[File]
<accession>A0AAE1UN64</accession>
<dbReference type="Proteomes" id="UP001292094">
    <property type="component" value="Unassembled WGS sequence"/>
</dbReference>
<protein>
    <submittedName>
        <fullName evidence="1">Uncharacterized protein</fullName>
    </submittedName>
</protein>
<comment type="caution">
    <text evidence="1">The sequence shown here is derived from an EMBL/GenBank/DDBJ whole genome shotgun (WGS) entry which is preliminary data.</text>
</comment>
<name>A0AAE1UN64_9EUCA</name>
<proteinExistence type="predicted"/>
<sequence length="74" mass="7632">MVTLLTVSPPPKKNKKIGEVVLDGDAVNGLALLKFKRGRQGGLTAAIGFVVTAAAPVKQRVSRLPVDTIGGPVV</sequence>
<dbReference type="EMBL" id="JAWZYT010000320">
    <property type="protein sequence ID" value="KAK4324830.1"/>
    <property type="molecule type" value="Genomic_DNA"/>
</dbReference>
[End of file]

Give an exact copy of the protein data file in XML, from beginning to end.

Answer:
<accession>A0AAE1UN64</accession>
<dbReference type="Proteomes" id="UP001292094">
    <property type="component" value="Unassembled WGS sequence"/>
</dbReference>
<protein>
    <submittedName>
        <fullName evidence="1">Uncharacterized protein</fullName>
    </submittedName>
</protein>
<comment type="caution">
    <text evidence="1">The sequence shown here is derived from an EMBL/GenBank/DDBJ whole genome shotgun (WGS) entry which is preliminary data.</text>
</comment>
<name>A0AAE1UN64_9EUCA</name>
<proteinExistence type="predicted"/>
<sequence length="74" mass="7632">MVTLLTVSPPPKKNKKIGEVVLDGDAVNGLALLKFKRGRQGGLTAAIGFVVTAAAPVKQRVSRLPVDTIGGPVV</sequence>
<dbReference type="EMBL" id="JAWZYT010000320">
    <property type="protein sequence ID" value="KAK4324830.1"/>
    <property type="molecule type" value="Genomic_DNA"/>
</dbReference>